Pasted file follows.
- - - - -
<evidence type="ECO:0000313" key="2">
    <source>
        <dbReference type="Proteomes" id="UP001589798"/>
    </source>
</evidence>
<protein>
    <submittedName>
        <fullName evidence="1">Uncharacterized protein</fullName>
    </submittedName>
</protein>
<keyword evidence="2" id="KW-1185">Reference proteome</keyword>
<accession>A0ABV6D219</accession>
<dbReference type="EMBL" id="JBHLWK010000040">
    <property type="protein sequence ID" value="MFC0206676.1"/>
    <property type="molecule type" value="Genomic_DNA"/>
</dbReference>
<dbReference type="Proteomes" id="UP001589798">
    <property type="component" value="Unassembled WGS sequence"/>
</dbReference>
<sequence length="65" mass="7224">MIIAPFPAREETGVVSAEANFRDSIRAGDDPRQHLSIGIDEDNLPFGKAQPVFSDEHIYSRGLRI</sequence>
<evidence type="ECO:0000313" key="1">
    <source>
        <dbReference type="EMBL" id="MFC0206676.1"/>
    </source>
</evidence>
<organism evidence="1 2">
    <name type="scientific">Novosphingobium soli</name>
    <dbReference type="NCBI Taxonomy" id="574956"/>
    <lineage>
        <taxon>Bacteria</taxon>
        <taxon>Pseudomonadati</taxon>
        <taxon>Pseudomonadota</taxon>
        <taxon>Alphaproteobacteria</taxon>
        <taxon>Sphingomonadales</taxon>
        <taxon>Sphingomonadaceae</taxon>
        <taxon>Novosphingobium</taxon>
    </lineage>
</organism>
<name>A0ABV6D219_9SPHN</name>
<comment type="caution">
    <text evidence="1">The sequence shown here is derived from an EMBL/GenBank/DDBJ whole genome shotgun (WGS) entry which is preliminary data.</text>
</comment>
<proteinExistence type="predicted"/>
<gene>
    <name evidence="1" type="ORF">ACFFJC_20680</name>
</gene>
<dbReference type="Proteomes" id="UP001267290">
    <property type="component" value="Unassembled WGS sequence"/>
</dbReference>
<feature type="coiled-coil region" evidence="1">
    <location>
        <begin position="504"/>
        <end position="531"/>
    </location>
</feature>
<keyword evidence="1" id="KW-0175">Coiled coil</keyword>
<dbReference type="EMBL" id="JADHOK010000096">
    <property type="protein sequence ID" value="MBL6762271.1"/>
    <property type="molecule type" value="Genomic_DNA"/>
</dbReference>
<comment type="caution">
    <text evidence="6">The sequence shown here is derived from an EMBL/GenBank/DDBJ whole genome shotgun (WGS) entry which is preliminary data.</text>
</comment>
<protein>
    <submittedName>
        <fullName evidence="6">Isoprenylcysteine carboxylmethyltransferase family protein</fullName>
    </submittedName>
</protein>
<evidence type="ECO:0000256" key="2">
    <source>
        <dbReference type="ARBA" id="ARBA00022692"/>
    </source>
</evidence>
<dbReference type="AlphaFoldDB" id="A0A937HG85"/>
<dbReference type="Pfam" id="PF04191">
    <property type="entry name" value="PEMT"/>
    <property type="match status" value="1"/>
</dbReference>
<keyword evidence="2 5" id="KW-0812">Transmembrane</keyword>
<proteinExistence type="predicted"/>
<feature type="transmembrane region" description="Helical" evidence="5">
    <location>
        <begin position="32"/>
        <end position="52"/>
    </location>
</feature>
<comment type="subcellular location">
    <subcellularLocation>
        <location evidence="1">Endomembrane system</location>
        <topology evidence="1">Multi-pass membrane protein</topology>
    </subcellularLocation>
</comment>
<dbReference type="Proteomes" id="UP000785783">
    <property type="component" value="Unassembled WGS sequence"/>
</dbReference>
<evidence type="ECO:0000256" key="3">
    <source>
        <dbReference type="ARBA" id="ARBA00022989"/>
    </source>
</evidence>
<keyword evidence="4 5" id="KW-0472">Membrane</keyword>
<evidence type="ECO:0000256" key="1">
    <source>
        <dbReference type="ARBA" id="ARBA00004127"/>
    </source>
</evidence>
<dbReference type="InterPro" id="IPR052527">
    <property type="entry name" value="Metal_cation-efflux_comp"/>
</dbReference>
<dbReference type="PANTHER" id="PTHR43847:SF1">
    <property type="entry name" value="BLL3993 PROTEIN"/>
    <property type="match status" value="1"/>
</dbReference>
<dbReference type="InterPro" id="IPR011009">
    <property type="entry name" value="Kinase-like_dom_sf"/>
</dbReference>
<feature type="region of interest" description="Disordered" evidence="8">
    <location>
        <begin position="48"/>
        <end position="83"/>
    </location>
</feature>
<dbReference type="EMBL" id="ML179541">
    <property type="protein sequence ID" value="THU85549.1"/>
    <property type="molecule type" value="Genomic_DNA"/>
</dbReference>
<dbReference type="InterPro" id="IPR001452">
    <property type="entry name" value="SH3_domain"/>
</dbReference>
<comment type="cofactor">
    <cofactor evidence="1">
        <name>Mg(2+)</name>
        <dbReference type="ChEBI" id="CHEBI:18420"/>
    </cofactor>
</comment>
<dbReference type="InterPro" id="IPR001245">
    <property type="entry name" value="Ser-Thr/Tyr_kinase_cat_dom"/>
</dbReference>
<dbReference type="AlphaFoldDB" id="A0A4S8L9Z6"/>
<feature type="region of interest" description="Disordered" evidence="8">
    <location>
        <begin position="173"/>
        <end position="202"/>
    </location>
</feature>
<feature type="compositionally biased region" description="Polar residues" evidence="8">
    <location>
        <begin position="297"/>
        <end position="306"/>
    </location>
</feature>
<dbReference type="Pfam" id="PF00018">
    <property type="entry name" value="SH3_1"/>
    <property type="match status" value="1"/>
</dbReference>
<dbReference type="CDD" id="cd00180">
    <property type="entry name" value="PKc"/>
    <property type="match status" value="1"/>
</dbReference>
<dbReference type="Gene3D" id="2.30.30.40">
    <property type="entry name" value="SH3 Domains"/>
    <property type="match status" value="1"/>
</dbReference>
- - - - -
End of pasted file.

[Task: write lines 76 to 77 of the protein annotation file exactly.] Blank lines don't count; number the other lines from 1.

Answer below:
    <property type="entry name" value="PEMT"/>
    <property type="match status" value="1"/>